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Cloak and Dagger

There are a lot of secrets on the job hunt. Secrets from employers. Secrets from coworkers. Secrets from Facebook friends and Twitter followers. It can be hard to talk to people normally when the first thought on your mind is this secret.

On top of that, I’m really bad at job hunting. That lack of skill left me seriously looking for a job for almost a year (and not-as-serious-as-I-liked for a few months before that.) Even after I announced my resignation in Florida and moved to Chicago with my fiance, I still felt like I had a huge secret.

Telling you to be quiet.

Secrets are not as much fun as this picture would have you believe. I bought this for my brother so he could replace his Ke$ha poster.

My secret kept me from talking about my hunt openly, and probably contributed to how poorly I hunted. It’s the reason I loaded boxes at UPS for a month, then answered phones at a doctor’s office before finally getting a career job.

That secret: I had no idea what I wanted to do. In my head, the only requirement was to live the same place as Jean. And once I accomplished that, once I got here and continued my job hunt, I told people I had a plan.

1: Get a job
2: Get a full-time job
3: Get a full-time job I wanted to have
*Steps 1 and 2 were optional.

But I still had no idea what job I wanted. Journalism was probably not the answer. If a newsroom job had come along, I’d have taken it in a minute, but the prospect of throwing myself further into a shrinking field was not as appealing as it had been when I entered college (and after every semester when I thought very hard about switching majors). Whenever students younger than I asked for advice about journalism school, I always said the same thing: If you can do anything else, anything at all, do it instead. I guess my own advice finally caught up with me.

And still I struggled, slamming resumes and cover letters at every job opening I was remotely qualified for to a constant stream of quiet rejection. It was all I knew how to do. And while I told a lot of people about my doubt, I couldn’t make it common knowledge.

Perhaps I’m paranoid, but i didn’t want a prospective employer coming across some blog post, tweet or update talking about uncertainty in my career aspirations. Or, even worse, certainty in a direction other than into their field.

But I’m a pretty open person, and secrets (of my own, at least) are not something I’m very good at. And maybe not surprisingly, my job hunt went better with employers who knew the whole story. Steps 1and 2 were accomplished. (Personal connections certainly didn’t hurt, either.)

In the end, I found my new path the same way I stumbled on copy editing as a freshman. Somebody asked, “Do you want to do this?” When the answer, unbeknownst to me, was yes.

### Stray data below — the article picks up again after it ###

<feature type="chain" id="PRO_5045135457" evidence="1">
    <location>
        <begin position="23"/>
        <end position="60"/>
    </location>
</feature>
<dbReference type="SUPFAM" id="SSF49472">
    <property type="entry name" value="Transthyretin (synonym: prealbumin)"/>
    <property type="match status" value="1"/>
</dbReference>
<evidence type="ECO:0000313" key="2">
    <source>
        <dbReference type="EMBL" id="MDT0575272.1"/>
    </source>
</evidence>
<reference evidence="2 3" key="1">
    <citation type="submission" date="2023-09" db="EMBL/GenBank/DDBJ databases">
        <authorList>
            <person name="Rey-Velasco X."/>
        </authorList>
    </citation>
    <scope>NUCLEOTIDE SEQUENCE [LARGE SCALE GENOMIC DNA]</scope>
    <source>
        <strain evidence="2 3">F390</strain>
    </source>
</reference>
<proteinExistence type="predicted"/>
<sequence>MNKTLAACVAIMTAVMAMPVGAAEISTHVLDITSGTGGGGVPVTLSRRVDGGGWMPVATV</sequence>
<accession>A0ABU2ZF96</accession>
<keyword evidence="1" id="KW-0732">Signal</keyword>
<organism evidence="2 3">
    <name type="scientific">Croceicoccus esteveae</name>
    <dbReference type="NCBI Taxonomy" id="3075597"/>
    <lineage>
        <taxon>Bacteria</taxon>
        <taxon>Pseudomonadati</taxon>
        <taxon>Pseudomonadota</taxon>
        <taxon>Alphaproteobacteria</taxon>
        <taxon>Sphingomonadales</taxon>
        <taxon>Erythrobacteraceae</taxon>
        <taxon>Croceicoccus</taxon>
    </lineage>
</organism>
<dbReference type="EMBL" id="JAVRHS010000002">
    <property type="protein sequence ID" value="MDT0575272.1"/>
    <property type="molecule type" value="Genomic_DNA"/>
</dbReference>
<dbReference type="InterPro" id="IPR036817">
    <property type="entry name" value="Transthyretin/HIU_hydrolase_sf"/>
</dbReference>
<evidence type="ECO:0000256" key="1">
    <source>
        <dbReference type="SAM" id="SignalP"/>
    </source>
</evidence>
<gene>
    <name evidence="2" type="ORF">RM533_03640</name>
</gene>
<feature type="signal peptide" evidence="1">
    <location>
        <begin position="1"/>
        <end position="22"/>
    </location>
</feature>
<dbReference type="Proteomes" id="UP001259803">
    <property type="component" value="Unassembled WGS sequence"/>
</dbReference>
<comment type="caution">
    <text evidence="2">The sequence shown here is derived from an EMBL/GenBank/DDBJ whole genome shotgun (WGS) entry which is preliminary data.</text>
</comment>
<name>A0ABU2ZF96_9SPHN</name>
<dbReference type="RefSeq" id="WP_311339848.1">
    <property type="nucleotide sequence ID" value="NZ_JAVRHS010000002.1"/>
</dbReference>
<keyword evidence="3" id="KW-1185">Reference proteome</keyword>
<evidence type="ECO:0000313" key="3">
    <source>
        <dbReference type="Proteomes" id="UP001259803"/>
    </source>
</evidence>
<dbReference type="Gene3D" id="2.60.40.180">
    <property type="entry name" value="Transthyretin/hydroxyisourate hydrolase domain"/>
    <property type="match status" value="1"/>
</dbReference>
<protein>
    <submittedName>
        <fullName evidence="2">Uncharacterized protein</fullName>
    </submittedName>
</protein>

Now I’ve started a new career in marketing, and I’m happy with my work and my location and the direction of my life. Even if I’m still not exactly sure what direction it is.

The only thing I regret is the french fries

Last evening was a night on the town. Nine of us went out for dinner and drinks and adventuring about the city into the morning hours, when the final four of us called it quits after eating at Steak ‘n’ Shake.

It was a normal night. We had dinner at a place downtown, then moved on to a bar. We swapped stories, took some shots, and eventually somebody started throwing garnish across the table.

I don’t remember exactly who started it, but karma suggests it was probably me since a thick lime slice collided into my eye, resting like a moisturizing cucumber. My friends expressed concern that I’d get lime juice in my eye, but that didn’t really hurt. What hurt was how hard the slice had collided with my socket, even leaving a bit of a shiner.

Today at work, while I was checking out said shiner by using Photobooth (because the mirror in the bathroom was too far away, obviously), Heather said she didn’t think I had a shiner. She might be right, because I found on further inspection that I have huge bags under my eyes just now from too little sleep. Though I maintain there’s a bruise hiding in there somewhere.

And that’s probably the last work memory I’ll ever have of Heather, our summer intern. She’s put up with us for 12 weeks and how she’s off to her real job. I wish her all the best and am sure she’ll do wonderful things in Pittsburgh.

It’s strange how familiar you can become with someone in 3 months. Maybe it’s not strange considering her desk is right next to mine and we share a love of overdramatic office gossip about the most mundane topics, but it will be strange to see the intern — and friend — leave.